Furthermore, Victoria 2 is an ideal choice to replay the Canadian state’s foundational moment, because of its focus on demographics and economics. Canadian historians have often emphasized these two areas of development as integral to Canadian state consolidation. And then there are issues of political architecture. As such, Victoria 2 situates Canada on the world scene as a British colonial state. In the game, British North American (future Canadian) territories and “POPs” (population types and numbers) can be released by a British sovereign, within its imperial “sphere”. And if granted independence, the Empire’s expansionist logic still besets the young nation, with the added pressure of American continental ambitions.
In other words, whether you play the game “vanilla” or with a Canadian-flavoured mod, the basic features of the grand strategy genre, and Victoria 2 in particular, are well-suited to replay and unpack the process of modern state formation in an age in which the British Empire sat at the top of the heap, and with new industrial superpowers coming to the fore.
Take the Play the Past #Canada150 Challenge
July 1st, 1867. Crowds gather in Market Square in Kingston, Ontario to celebrate Dominion Day. A new nation is born, and Canadians are in the mood for celebration.
But rejoicings will be short-lived. The new nation, alas, rests on a precarious political union, wrought from compromise and difficult negotiation between Upper and Lower Canada, and the maritime colonies that have joined them in Confederation. With the fires of the American civil war now in slow burn and the state of Alaska purchased from the Russian Empire, Canadians fear a revival of American annexationist ambition. Politicians turn their attention to the Western frontier, and join forces with railway magnates for the next thrust of Canadian state consolidation.
Before the next decade is over, will America succeed in claiming for itself the entirety of West Coast, from Alaska to California? Or will the upstart state of Canada extend its realm, through rapid, successive waves of land acquisition and infrastructure projects, from sea to sea? Worse yet: will the new nation be absorbed into the expansionist reach of the United States ? With the West Coast gold rush showing no signs of let-down and the British Empire heavily invested in all corners of the globe, the stakes are high. The scramble for the Pacific is on !
Victoria 2 Players ! In the wake of the #Canada150 celebrations of 2017, Play the Past is looking to hear from the Victoria 2 community what it’s like to “play” an emerging Canada in everybody’s favorite 19th-century simulator: Victoria 2.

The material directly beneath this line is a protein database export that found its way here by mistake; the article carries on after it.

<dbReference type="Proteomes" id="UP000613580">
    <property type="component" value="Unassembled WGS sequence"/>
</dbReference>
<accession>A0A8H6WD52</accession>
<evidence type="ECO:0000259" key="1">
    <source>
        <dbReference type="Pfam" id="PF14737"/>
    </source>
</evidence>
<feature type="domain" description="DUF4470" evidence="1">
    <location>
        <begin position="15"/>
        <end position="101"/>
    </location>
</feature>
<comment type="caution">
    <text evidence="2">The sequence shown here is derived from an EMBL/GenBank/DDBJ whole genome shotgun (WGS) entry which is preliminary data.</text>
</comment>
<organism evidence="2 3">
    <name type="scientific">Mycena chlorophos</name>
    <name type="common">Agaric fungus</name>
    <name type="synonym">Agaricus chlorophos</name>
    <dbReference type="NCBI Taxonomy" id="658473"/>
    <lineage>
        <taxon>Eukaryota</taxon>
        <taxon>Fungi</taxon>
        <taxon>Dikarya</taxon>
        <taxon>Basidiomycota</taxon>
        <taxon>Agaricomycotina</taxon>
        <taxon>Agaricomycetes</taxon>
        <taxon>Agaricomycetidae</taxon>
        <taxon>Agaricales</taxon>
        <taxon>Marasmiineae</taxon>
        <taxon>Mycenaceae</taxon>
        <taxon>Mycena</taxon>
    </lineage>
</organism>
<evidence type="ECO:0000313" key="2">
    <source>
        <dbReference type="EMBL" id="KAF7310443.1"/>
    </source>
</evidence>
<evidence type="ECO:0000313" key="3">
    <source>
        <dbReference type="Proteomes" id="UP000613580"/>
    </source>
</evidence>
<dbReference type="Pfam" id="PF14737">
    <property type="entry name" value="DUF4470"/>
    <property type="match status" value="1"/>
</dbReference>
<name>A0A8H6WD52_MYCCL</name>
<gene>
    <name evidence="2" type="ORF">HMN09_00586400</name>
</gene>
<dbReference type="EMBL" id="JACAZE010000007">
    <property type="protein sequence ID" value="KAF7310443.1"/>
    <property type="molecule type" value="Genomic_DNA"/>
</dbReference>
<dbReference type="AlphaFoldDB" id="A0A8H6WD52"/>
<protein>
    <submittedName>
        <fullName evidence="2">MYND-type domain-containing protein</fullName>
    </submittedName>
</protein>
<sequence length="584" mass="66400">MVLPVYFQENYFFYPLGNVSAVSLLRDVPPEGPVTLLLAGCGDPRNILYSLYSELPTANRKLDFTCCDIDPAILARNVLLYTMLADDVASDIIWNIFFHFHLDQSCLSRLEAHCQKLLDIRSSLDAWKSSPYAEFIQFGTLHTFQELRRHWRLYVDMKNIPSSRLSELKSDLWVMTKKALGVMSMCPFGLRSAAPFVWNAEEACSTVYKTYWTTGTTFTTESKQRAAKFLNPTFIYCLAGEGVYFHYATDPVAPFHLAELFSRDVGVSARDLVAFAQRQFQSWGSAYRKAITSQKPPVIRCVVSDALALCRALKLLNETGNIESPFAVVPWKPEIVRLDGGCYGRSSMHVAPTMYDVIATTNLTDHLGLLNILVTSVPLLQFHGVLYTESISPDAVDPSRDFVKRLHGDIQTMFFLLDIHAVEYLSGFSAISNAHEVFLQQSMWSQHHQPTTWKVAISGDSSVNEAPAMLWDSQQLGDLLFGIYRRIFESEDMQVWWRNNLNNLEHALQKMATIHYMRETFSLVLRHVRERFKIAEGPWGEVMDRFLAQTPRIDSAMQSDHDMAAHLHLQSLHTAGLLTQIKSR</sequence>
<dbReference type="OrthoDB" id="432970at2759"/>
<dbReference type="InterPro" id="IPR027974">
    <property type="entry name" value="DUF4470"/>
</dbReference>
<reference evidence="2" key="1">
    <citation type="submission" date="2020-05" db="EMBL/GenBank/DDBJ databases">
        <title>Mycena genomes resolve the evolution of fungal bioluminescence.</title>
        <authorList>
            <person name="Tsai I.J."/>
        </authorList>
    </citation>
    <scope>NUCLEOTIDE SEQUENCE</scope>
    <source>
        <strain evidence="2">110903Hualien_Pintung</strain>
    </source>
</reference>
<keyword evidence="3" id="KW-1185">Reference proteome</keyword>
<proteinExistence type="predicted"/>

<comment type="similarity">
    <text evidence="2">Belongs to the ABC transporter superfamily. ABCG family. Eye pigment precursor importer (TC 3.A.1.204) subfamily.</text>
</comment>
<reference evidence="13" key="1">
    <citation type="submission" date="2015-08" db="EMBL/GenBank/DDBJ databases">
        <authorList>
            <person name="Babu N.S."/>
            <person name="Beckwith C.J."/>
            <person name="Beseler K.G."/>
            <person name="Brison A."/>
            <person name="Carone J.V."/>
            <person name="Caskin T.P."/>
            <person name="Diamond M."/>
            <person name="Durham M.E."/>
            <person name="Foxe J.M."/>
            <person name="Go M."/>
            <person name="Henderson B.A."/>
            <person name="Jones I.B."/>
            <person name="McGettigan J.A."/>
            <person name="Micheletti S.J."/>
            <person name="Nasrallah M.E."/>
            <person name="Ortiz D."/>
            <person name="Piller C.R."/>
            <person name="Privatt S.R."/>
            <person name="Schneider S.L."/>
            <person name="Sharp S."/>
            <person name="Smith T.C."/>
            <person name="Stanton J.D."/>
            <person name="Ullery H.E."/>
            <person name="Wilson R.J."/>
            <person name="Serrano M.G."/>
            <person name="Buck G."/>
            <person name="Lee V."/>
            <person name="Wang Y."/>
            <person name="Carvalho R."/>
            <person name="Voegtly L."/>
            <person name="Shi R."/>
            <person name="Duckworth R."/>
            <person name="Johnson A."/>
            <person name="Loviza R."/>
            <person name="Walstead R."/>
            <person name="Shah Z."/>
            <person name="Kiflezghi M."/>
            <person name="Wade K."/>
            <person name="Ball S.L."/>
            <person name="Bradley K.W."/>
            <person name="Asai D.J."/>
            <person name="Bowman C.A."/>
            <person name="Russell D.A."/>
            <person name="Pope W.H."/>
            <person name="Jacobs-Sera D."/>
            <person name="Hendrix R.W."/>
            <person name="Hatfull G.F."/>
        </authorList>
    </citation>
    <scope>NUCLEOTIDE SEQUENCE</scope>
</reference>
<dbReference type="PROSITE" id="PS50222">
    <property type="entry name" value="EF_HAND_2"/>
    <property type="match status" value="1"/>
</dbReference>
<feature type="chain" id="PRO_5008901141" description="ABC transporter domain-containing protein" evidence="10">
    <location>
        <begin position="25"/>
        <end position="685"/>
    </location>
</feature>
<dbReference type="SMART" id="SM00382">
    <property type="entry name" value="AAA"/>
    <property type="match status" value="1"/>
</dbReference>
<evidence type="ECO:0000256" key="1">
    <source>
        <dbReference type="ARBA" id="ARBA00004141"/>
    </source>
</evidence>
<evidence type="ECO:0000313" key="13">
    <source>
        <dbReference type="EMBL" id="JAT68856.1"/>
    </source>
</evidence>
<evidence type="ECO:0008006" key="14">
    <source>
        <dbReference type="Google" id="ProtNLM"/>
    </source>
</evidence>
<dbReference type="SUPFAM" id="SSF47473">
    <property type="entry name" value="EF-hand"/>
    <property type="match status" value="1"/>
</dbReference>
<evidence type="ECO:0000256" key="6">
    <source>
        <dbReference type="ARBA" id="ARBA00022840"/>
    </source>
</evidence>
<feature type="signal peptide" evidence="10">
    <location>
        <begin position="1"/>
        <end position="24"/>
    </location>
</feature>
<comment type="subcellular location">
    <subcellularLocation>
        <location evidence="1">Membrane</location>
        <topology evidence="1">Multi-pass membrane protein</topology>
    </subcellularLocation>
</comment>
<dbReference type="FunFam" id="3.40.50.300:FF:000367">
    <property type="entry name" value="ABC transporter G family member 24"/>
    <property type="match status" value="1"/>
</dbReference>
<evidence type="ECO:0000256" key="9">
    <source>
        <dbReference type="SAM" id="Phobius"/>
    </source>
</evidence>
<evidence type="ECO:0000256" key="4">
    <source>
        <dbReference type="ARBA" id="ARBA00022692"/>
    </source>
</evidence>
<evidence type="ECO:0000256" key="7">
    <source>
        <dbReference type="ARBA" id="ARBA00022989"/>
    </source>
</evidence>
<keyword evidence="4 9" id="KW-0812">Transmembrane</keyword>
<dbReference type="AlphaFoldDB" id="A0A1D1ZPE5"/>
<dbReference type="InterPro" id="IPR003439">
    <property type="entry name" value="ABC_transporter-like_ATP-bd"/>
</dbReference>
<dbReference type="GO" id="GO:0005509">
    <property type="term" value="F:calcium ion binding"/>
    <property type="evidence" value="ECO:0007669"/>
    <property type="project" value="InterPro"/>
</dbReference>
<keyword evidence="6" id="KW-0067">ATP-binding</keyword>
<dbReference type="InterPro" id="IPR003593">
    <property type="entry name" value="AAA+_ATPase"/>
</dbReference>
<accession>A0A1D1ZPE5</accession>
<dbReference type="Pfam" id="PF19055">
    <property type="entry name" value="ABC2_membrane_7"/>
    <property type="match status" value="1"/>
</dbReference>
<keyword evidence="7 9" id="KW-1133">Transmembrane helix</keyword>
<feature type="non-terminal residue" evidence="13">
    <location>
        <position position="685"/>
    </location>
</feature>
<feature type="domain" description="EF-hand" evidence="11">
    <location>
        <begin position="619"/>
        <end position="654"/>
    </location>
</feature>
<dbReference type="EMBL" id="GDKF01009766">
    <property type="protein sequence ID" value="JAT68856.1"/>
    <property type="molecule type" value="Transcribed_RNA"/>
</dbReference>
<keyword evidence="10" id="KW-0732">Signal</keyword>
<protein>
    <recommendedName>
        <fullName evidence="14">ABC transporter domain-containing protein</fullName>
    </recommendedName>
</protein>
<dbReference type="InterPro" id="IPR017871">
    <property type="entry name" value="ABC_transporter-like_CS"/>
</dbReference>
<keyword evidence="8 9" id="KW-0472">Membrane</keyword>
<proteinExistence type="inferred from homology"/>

Have you played Canada in Victoria 2? If so, Play the Past would like to hear how it went! The good, the bad, and the ugly… 🙂
There are two ways you can share with us your Victoria 2 Canada stories :
- Publish your play-through (text only, or text with screen captures) in relevant forum discussions.
- Publish your summary and anecdotes, or a link to your detailed play-through, directly in the comments section of this article (below).
Alternately, you can share your play-through with us any way you prefer: short or detailed AARs (After Action Reports), screen captures with commentary, or even a YouTube video (or series of videos) of your play-through. You can also play the game “vanilla”, or with any mod. If you play a modded version, let us know which mods you used. Our only requirement: you must share your own play-through (i.e. not somebody else’s work).
A few questions to help you with drafting your Victoria 2 Canada play-through submission:
- Did you play Canada from the 1861 start date, as a quasi-independent state? Or did you begin as the British Empire in 1836, and play Canada upon its release from the Empire?
- How did you build up the emerging Canadian state? Did you focus on core provinces, or did you rush to add new territories?
- Did you also engage in colonisation? Close-by, or overseas?
- How did you set the economy on the path to industrialization? Did you opt for state control of the economy, or prefer a laissez-faire approach, to favour capitalists?
- How did you attract immigration to Canada? In return, how did your POPs (population segments) put pressure on you to vote laws, and enact certain policies?
- What was your participation in wars? Did you initiate any, or did you join in? What was the outcome?
- What relations did you establish with the Great Powers, esp. the United States and the UK? How did the Great Powers shape the development of Canada, or impinge on its development goals?
Deadline for submissions : June 15th, 2018. Open to all: Canadians, and non-Canadians alike.
Play the Past will publish a follow-up article in early July, compiling highlights, and the juiciest tidbits!